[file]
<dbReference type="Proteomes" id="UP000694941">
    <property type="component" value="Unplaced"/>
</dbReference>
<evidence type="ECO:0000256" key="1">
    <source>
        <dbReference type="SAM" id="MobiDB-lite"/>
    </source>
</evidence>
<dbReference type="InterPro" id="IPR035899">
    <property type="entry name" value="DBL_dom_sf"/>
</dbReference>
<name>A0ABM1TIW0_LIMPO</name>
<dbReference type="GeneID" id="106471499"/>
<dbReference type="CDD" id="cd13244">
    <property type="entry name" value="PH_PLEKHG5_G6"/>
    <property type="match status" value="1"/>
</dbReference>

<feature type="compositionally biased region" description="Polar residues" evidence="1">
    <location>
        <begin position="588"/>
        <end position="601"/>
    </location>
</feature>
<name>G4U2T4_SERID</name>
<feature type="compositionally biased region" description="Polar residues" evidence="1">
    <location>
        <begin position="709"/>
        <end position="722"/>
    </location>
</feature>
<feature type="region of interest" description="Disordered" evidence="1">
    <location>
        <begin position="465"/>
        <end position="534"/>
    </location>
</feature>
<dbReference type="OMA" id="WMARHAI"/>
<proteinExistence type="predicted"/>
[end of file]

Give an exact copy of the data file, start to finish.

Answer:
<dbReference type="Proteomes" id="UP000694941">
    <property type="component" value="Unplaced"/>
</dbReference>
<evidence type="ECO:0000256" key="1">
    <source>
        <dbReference type="SAM" id="MobiDB-lite"/>
    </source>
</evidence>
<dbReference type="InterPro" id="IPR035899">
    <property type="entry name" value="DBL_dom_sf"/>
</dbReference>
<name>A0ABM1TIW0_LIMPO</name>
<dbReference type="GeneID" id="106471499"/>
<dbReference type="CDD" id="cd13244">
    <property type="entry name" value="PH_PLEKHG5_G6"/>
    <property type="match status" value="1"/>
</dbReference>

<feature type="compositionally biased region" description="Polar residues" evidence="1">
    <location>
        <begin position="588"/>
        <end position="601"/>
    </location>
</feature>
<name>G4U2T4_SERID</name>
<feature type="compositionally biased region" description="Polar residues" evidence="1">
    <location>
        <begin position="709"/>
        <end position="722"/>
    </location>
</feature>
<feature type="region of interest" description="Disordered" evidence="1">
    <location>
        <begin position="465"/>
        <end position="534"/>
    </location>
</feature>
<dbReference type="OMA" id="WMARHAI"/>
<proteinExistence type="predicted"/>